|Gulya Jr, Thomas|
Submitted to: World Wide Web
Publication Type: Other
Publication Acceptance Date: May 3, 2010
Publication Date: October 31, 2010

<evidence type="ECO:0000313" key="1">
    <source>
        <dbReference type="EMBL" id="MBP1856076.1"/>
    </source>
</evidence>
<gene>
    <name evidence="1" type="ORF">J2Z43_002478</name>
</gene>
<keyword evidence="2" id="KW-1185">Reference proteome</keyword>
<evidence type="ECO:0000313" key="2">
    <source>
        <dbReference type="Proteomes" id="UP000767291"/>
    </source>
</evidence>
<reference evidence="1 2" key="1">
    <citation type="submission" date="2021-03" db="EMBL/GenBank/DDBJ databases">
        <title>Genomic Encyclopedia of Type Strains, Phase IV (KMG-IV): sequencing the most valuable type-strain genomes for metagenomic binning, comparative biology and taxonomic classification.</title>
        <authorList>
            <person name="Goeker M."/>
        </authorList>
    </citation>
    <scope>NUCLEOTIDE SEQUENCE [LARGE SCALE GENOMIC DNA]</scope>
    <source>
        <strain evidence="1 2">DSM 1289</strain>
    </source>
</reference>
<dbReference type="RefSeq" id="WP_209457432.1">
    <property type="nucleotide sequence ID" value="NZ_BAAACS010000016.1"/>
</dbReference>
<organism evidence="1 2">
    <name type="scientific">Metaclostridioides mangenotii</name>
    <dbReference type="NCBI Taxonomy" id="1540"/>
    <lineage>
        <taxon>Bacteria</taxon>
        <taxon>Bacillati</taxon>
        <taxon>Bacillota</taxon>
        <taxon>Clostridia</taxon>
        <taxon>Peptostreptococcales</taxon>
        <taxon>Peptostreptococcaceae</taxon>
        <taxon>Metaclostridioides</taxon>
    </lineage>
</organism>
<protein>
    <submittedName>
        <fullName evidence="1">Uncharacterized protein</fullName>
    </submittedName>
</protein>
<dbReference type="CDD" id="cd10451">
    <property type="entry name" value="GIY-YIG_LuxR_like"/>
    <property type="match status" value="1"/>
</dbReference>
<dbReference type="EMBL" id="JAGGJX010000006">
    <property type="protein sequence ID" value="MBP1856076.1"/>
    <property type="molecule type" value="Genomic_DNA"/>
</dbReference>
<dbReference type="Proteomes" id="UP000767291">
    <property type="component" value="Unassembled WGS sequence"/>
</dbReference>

Citation: Seiler, G.J., Gulya, T.J. 2010. Collection and evaluation of Helianthus verticillatus, an endemic sunflower of the Southeast US. Poster presented at the Crop Science Society of America, October 31-November 4, 2010, Long Beach, CA. Available: http://a-c-s.confex.com/crops/2010am/webprogram/Paper57815.html Technical Abstract: The genus Helianthus comprises 51 species, 14 annual and 37 perennial, and all native to North America. The narrow genetic base of cultivated sunflower has been broadened by the infusion of genes from the wild species, which have provided a continued source of desirable agronomic traits. Whorled sunflower, Helianthus verticillatus Small, is a diploid perennial species first collected in western Tennessee in 1898 and not seen again until it was rediscovered a century later in 1998 near the original site. It occurs in low moist prairie soils in Alabama, Georgia, and Tennessee. Unfortunately, no achenes of this rediscovered species were previously available for evaluation for oil concentration and fatty acid composition for sunflower improvement. The objective of this study was to collect achenes from as many populations of Helianthus verticillatus as possible for the USDA-ARS wild sunflower germplasm collection and to evaluate achenes for oil concentration and fatty acid composition. The exploration covered 1200 miles in the states of Alabama, Georgia, and Tennessee during October, 2003. Two populations were collected from Georgia and Tennessee with population size varying from 100 to 250 plants. These collections represent the first available populations in the wild sunflower germplasm collection housed at the USDA-ARS North Central Regional Plant Introduction Station, Ames, Iowa. The achene oil concentration averaged 323g/kg, while the linoleic fatty acid concentration was 749 g/kg, significantly higher than normally observed for populations of wild sunflower growing at southern latitudes. This is the first report of oil concentration and fatty acid composition for this species. Collections of populations of whorled sunflower will assure their preservation in the wild sunflower genebank and for future use in the improvement of cultivated sunflower.